Analyst is an online tool that pulls data from a range of sources to provide information on regional economies and workforces. Clients can use Analyst to understand the demand for educational programs, identify the skills that employers need, communicate the value of higher education to parents and students, connect jobseekers to the labor market, find the right talent, and so much more.
But, over time, a common pattern has emerged. No matter the use or application, almost every client uses Analyst to do the following:
- Build relationships
First, clients use data to discover the world around them, sense new trends, growing industries, in-demand occupations, emerging skills, and more.
Essentially, the first step is simply to know and clients can use Analyst to get the facts.
- Talent acquisition – analyzing competition in the job market to make a more informed decision on whether to acquire talent internally or externally.
- Helping students and jobseekers – bringing awareness to career opportunities to make the most out of their educational investment.
- Measuring impact – using data to measure the economic importance and prove the positive impact a proposed business development project would have on a community.
Once clients discover the facts, they strategize. They identify an opportunity and consider how to direct their limited time, resources, and people to what matters most, then plan how best to address that need.
- Recruiting – conducting a national/provincial scan to discover high concentration of sales talent in a certain region. Thus, building a recruiting strategy targeting this area to attract more attention from solid candidates.
- Educational alignment – completing an environmental scan and survey of the local economy, a university confirms the pervasive need for more data science and analytics skills to align with employer needs.
- Workforce development – A local workforce development board performs a gap analysis and discovers that local delivery is one of the more promising areas of opportunity for a host of local restaurants and hospitality workers who will not likely regain their former jobs. Thus, the workforce board develops a plan to work with a local training provider and a set of companies to quickly transition dislocated workers into these new delivery roles.
Leadership, one of the top skills for 2021, is invaluable in both individuals and organizations. As clients know and strategize, they become leaders in whatever problem they solve. They do their homework, figure out the steps to solve the problem, and then get to work doing it. They don’t wait on others to act. They act as catalysts for their communities.
When clients lead with data, they attract followers.
- Higher education – Colleges and universities gain a reputation for being relevant, developing programs that quickly address actual needs in the real world.
- Communities – Workforce professionals and economic developers gain a seat at the table for all types of problems. Companies, colleges, and other community-based organizations naturally tap these groups first whenever they see a need.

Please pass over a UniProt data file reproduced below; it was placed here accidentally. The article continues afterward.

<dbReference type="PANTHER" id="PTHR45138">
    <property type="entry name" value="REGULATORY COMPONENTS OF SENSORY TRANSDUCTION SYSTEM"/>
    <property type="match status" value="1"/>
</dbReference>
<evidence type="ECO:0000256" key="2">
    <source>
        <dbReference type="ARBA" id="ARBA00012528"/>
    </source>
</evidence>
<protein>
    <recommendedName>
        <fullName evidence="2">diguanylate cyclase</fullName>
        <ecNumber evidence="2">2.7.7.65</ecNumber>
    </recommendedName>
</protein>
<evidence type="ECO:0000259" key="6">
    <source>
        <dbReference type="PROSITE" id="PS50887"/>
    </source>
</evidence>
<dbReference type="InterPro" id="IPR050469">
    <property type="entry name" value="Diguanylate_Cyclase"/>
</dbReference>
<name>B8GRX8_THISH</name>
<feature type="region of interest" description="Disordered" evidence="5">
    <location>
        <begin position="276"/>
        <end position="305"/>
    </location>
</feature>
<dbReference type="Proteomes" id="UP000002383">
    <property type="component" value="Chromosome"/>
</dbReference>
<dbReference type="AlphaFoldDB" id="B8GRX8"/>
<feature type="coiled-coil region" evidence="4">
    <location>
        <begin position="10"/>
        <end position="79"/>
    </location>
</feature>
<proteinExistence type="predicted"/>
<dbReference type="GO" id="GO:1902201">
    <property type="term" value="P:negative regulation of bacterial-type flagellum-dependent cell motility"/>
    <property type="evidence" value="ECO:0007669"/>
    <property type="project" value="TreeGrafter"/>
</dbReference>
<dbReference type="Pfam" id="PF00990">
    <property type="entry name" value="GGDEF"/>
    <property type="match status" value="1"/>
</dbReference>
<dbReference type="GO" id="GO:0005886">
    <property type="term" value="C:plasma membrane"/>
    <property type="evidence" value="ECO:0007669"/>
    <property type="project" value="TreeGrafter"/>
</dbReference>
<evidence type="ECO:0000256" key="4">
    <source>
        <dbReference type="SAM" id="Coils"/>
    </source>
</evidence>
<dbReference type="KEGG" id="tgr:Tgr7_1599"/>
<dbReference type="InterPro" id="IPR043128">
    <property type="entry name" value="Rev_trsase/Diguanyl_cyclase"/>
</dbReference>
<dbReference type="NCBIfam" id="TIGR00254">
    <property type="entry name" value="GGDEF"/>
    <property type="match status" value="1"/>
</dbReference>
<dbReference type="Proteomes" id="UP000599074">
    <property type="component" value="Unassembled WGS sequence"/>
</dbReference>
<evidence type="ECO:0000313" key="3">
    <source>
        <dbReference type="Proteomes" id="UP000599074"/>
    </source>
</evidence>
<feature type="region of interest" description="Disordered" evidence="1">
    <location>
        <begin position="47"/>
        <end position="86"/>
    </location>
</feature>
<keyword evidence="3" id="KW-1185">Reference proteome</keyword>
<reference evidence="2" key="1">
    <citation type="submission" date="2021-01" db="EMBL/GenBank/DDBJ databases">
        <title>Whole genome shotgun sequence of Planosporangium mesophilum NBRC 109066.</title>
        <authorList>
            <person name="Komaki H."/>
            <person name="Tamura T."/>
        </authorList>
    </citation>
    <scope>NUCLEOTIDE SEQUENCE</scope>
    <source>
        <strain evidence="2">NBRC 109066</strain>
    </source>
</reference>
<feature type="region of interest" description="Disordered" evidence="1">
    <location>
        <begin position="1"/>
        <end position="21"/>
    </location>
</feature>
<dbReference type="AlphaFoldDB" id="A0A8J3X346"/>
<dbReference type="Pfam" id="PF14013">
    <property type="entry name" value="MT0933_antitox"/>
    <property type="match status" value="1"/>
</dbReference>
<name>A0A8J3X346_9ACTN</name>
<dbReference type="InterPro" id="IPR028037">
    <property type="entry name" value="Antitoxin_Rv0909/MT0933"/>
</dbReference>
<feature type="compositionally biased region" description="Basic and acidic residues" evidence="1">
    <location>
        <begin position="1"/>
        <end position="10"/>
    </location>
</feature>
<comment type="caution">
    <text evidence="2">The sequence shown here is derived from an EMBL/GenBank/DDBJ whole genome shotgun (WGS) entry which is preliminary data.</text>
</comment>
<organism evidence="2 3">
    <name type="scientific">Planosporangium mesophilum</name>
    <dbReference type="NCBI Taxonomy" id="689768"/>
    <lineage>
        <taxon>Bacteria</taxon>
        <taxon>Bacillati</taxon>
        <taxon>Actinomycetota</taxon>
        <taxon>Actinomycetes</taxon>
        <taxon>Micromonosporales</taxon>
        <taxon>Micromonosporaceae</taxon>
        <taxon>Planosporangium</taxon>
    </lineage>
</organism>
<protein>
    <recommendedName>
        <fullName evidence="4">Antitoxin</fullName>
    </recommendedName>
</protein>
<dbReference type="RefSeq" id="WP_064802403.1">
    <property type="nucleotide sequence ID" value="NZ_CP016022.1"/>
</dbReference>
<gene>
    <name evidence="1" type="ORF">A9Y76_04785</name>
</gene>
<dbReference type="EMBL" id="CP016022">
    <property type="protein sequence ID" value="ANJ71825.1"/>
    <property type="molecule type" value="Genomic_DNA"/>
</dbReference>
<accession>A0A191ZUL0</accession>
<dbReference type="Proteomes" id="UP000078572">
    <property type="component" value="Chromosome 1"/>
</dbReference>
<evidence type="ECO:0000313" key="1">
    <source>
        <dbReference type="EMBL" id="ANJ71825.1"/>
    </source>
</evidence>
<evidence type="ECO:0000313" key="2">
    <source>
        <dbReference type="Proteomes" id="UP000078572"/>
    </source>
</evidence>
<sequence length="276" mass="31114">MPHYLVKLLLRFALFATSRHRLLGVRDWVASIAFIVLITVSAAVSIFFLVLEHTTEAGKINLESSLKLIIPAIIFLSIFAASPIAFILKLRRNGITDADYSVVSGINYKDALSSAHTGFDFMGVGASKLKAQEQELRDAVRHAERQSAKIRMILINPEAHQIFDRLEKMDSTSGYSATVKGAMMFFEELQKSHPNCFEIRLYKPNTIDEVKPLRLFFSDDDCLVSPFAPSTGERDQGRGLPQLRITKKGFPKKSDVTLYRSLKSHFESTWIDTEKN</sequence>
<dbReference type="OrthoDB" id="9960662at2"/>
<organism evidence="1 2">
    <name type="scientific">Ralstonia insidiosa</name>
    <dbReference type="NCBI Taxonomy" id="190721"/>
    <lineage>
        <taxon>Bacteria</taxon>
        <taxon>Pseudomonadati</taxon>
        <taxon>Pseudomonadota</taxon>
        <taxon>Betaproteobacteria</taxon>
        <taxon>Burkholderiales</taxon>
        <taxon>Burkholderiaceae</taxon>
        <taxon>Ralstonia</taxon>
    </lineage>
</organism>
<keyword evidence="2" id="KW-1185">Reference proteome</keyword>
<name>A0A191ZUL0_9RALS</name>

- Employers – Companies use their HR teams to find data-driven solutions for all manner of internal problems.
Clients use data to build relationships inside and outside of their organization. As they discover, strategize, and lead, they find themselves in the unique position of being trusted and sought after. They are recognized as effective and helpful, and they are known for adding value to others.
- Building relationships between colleges and employers – A college president sets up a meeting with the CEO of a large local employer. To prepare for this meeting, the president collects data on two key points: 1) the number of graduates who now work at this company, and 2) how the skills taught in their institution’s programs align with the employer’s own job postings. During the meeting, the president shows the CEO this data and realizes the college is a significant contributor to the organization’s current (and future) workforce.
- Creating an emerging workforce – A local economic development organization meets with an agricultural industry association that is struggling to find a new generation of young people to work in the regions’ many agricultural practices. The economic developer uses data and testimony from the local association to work with the college to build a new program. As a result, the college, industry association, and economic developer form a strong bond to develop the industry and create an emerging workforce for these jobs.
- Developing new programs that fill talent gaps – A large company uses data to discover that many workers laid off within travel and hospitality could fairly easily transfer to sales and customer service. Thanks to their background, these workers already have many of the sales and CS skills necessary for the job. So the business works together with a local college to craft courses that will help these workers move seamlessly into high-paying, in-demand new jobs.
Discover. Strategize. Lead. Build relationships. The whole point of using data is to connect people, education, and work—all in the context of specific communities. This makes our economy and our regions stronger. It’s a win for you because you are in a position of value to other people, and it’s clearly a big win for the people you help, because they can’t get where they need to be without you.
Analyst is a product developed by EMSI and delivered in partnership with by the Ontario Ministry of Agriculture, Food, and Rural Affairs (OMAFRA) to help you better understand your region so you can make more informed decisions. Visit Analyst: economic analysis software | Ontario.ca for more information on how to request access to your 30-day Analyst account.
For the full original blog, please visit 4 Ways Our Clients Use Emsi Data – Emsi (economicmodeling.com).